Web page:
Paint edges of pastry with beaten egg, and fold over pork. Pat to ensure the thing is sealed, and then place on a parchment-lined baking sheet. Bake for 25 to 30 minutes. I told you you should bake it until it’s 140 degrees, but, in all honesty, I don’t care about the rules and I baked it until it was about 135°F in the centre of the meat. It’s better that way. You won’t die of swine flu or whatever people think happens when your pork tenderloin is a tiny bit pink in the middle.

Let this sit for a few minutes before serving. I made a simple gravy out of some beef stock, a touch of wine, some garlic, rosemary, salt, pepper, cornstarch (to thicken), and mushrooms, and served it all with potatoes. We ate healthily yesterday, so I figure this meal makes up for it. Very simple, earthy, and an excellent start to fall.


Lemon sugar cookies.

Strange thing, how your hands in a bit of dough can soothe you.

After midnight, it was clear that I would not be sleeping. I uploaded all of my travel photos – Disneyland with my mom, but only 12 photos, since we spent most of the time walking and eating and eating and eating and my hands were mostly busy dispensing cash and transporting foodstuffs into my face … more on all of that later – and blog-stalked all my favourite imaginary people, who are all probably real but I can’t see them in real life, and then realized that Nick was asleep and I had no one to talk to and it’s dark and I was bored. And I’m an eater, more than anything else, so to busy myself: Cookies.

Nothing strange about how butter and sugar make everything better. A little lemon and good vanilla don’t hurt either. I tried to make these with a mixer, but it’s very quiet here, so I had to quit. I used my hands instead. Very rustic.

First, measure out half a cup of butter. Don’t use margarine. Margarine never made anything better, ever. Half a cup. It should be room temperature, which, if you’re like me and leave your groceries on the kitchen floor overnight because you’re forgetful, will be normal. The butter is only cold when Nick assists.

Whisk the butter. If it doesn’t whisk, you can cream it with an electric mixer, but work quickly, because it’s noisy and maybe you don’t want everyone in the building to know that you’ve got no will-power. Is it will-power or willpower? Whatever, I can make up words if I want to because it’s late and that’s how I roll.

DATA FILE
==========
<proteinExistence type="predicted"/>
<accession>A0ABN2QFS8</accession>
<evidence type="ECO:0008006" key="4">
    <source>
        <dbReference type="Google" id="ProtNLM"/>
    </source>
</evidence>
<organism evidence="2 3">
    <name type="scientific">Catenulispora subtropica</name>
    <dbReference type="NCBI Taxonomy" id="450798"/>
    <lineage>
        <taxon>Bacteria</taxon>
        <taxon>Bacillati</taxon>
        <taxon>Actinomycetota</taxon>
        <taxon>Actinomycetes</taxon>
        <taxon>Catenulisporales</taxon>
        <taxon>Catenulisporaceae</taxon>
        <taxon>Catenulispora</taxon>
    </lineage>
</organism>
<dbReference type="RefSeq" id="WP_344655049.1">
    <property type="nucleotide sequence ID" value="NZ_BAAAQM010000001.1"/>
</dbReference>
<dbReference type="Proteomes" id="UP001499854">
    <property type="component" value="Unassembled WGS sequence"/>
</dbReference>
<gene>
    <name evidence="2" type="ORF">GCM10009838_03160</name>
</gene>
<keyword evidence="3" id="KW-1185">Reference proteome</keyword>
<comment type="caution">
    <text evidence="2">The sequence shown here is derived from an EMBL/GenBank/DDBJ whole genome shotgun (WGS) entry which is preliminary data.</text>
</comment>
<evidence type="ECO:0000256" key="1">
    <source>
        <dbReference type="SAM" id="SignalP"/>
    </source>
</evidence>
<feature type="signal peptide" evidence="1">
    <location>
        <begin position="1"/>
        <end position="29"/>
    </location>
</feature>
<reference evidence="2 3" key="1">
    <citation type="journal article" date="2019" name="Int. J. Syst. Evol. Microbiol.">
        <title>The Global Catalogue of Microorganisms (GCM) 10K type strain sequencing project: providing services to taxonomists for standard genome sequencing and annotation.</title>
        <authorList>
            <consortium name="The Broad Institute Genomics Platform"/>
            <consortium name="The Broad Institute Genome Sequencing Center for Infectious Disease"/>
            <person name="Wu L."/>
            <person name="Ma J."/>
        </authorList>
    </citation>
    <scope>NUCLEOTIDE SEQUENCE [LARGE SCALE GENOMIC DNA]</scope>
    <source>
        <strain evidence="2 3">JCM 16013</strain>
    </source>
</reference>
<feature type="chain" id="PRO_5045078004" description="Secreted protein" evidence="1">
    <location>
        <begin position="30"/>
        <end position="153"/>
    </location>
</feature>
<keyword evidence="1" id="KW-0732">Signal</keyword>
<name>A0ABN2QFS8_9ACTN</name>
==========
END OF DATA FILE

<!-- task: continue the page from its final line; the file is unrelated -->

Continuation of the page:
Zest one lemon into the bowl. Squeeze the juice out into there as well, and then pour a half a cup of white sugar into the mix. Add a teaspoon and a half of good vanilla. The Barefoot Contessa is always talking about “good vanilla,” and I’m not entirely sure what that means. Around here, it’s vanilla from Mexico. Real vanilla, the kind that actually tastes like vanilla when you dab a little drop onto the middle of your tongue. Artificial vanilla extract is the kind of thing you use if you have to bake with margarine, and life is too short to eat weird chemicals unless you’re eating Cheetos or maybe drinking Cherry Coke. I don’t know if Ina Garten would qualify it as good vanilla, but the smell when anything’s baking around here reminds me of bakeries at 7:00 am, all warm and sweet, the kind of aroma that trickles into your nose and tricks your stomach into thinking you’re hungry.

Whisk again, blending everything together. Crack an egg into the bowl, and continue to whisk. Once you’ve got everything thoroughly combined, shake the whisk off and toss it into the sink. If you miss and it lands on the floor, shooting dough hunks everywhere, whatever. Maybe you’ll get mice or something and they’ll run across the floor right when a potential buyer visits to view the place, which your landlord has listed for sale and he’s very nice so you feel conflicted about thinking unkind things especially as the apartment is his and he can do whatever he wants with it, and they’ll be so grossed out that they won’t buy it and you’ll get to stay here forever. You can get an exterminator once it’s official that you’re staying. You can’t whisk dough, and dough is what happens next.

Measure out your flour, a cup and a half, and dump it into the bowl. Measure a quarter-teaspoon of baking soda and a half-teaspoon of salt and add both on top of the flour, and stir with your finger, or perhaps a wooden spoon, until the mix begins to form a ball. Knead it lightly with your hands. Press the soft dough between your fingers, watching as it crests your knuckles and absorbs your hands, like Play Doh, and be sure to taste it, which I also did with Play Doh and doesn’t that explain a lot.

Roll it into a log, about an inch and a half thick. Maybe two inches. The width of a piece of plastic wrap minus an inch on either side. That’s what you want. Roll it up like that, wrap it tightly in the plastic, and throw it into the fridge. If you doubled the batch for sharing, make two logs of equal size.